With the US presidential election warming up, the political parties are sure to swarm across the country, registering new voters.
While they may lament that many seem uninterested, they have it easy compared to Chilean operators. Here, many people stay off the voter rolls not necessarily because they are politically apathetic, but because they want to avoid a hefty fine.
But now, under a law passed this week, all that will change. Voter registration will be automatic for all qualified residents. And the vote? Voluntary. No more fines. It will be up to the candidates to inspire people to the polls.
"Yesterday, the national congress approved the law to establish automatic inscription and the voluntary vote," President Sebastian Piñera said Wednesday. "This means that almost 5 million Chileans who didn't participate in our democracy will be citizens with the right to vote."
Registered voters in Chile had long been required to cast ballots, under the threat of a fine of up to $224. That means that itinerant miners, overworked house cleaners, and anyone else who may not be near their voting location on election day has a big incentive to stay unregistered. In fact, only one in seven low-income youths is registered.
The addition of so many voters – almost a third of the country's population – is an "invitation to recover confidence and adhesion to our democratic system," President Piñera said.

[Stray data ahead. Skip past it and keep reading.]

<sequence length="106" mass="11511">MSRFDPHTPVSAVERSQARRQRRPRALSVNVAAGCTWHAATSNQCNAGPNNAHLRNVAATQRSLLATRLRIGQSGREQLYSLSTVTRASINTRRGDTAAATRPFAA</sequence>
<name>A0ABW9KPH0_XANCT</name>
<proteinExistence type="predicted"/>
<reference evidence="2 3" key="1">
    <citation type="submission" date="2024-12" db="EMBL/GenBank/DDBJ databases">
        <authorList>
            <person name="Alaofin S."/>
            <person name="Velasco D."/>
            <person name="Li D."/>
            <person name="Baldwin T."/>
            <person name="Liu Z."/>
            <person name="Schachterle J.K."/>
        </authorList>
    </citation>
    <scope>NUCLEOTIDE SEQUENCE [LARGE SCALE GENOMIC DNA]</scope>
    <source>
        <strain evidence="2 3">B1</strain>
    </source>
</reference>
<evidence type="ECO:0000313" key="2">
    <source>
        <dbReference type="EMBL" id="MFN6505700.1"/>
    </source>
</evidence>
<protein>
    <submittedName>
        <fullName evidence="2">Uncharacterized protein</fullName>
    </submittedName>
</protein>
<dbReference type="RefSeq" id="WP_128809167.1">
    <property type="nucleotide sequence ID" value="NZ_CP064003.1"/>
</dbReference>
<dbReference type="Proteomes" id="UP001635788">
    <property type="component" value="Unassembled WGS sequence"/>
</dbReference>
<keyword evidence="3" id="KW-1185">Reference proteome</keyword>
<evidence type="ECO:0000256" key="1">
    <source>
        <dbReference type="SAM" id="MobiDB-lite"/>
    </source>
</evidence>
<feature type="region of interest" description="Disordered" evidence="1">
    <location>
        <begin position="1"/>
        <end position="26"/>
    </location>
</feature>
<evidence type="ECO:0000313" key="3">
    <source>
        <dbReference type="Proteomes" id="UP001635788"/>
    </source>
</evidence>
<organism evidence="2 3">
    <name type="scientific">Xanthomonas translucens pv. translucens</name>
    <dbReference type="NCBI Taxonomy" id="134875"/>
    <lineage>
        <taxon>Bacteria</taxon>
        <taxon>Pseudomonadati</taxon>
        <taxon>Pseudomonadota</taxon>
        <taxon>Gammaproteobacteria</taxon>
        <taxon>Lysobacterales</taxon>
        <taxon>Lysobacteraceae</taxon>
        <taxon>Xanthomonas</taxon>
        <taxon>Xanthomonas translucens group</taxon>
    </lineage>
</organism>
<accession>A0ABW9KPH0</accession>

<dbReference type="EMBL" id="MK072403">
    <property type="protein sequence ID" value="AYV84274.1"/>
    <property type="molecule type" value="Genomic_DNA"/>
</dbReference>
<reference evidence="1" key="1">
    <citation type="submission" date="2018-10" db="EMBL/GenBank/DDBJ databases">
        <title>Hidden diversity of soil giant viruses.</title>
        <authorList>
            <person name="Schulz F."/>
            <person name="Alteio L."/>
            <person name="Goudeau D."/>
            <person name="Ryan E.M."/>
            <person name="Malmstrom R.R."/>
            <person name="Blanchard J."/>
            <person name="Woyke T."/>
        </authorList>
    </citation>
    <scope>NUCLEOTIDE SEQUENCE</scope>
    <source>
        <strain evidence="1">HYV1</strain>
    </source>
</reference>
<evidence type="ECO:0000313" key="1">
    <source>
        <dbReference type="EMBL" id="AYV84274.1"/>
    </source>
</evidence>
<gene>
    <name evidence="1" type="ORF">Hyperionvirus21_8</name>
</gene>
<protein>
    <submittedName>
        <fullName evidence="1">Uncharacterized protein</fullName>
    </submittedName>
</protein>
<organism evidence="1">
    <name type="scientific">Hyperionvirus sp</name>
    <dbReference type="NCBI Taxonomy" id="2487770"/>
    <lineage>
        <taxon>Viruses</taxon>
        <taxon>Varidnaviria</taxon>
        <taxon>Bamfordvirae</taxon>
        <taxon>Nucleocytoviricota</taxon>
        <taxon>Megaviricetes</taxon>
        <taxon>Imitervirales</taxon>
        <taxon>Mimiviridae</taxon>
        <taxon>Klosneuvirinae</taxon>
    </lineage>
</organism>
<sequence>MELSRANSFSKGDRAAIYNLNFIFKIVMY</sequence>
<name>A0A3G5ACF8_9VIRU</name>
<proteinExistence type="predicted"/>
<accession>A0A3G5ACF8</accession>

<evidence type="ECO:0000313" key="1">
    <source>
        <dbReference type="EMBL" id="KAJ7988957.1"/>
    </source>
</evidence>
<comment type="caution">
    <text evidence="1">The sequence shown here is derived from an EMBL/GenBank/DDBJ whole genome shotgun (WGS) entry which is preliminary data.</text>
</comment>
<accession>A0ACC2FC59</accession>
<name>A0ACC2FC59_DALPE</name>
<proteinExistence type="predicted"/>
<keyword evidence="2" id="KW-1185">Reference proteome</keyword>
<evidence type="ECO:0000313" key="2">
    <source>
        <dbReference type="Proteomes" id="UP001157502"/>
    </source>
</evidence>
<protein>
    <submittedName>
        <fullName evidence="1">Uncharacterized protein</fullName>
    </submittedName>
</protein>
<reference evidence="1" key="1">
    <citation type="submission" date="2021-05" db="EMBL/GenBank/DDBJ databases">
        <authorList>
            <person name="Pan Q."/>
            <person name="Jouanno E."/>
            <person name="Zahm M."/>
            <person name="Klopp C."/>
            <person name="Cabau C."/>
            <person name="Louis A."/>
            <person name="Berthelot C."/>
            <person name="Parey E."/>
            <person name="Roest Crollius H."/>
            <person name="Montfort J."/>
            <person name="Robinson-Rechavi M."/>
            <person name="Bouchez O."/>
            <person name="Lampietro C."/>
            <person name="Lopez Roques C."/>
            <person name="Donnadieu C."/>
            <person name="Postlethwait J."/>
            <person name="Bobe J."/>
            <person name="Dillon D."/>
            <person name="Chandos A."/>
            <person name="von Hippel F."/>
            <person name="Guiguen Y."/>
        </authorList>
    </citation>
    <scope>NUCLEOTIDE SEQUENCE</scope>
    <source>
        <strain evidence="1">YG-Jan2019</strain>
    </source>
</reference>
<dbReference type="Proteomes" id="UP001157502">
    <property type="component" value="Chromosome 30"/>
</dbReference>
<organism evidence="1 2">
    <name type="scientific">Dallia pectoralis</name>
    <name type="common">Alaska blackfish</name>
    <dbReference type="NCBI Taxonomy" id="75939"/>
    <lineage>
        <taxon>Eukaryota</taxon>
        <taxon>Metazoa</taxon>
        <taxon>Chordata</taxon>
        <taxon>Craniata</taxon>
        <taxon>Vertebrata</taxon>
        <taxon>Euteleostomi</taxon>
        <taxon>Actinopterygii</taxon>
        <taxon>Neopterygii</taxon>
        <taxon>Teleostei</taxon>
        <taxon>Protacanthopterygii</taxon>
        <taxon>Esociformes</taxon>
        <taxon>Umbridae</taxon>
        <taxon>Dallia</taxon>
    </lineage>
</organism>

With its new system, Chile jumps from being one of the most retrograde places for voter registration in the world to one of the most advanced. By the next presidential election, all Chileans, whether young or old, rich or poor, will be on the rolls. By taking out a major obstacle to voting, Chile moves closer to satisfying its people, who have been clamoring for a voice in public policy.
The reform comes after a year of political ferment in the Andean nation. Record-breaking marches by environmentalists and students, as well as protests by copper miners and public employees, showed wide discontent. Protestors were enraged by specific policies, but the marches caught fire because of a widespread sense of disenfranchisement. That same sense has given rise to demands ranging from a reform of the permanently gridlocked congress to a new constitution to replace the one imposed under the dictatorship of General Augusto Pinochet.
The marchers rarely attacked the voting system in particular as the cause of their problems, but the obligatory vote appeared on lists of how Chile had failed to live up to the promises of democracy. Now many of these Chileans will be able to flex the muscles they have been building up on the streets at the polls.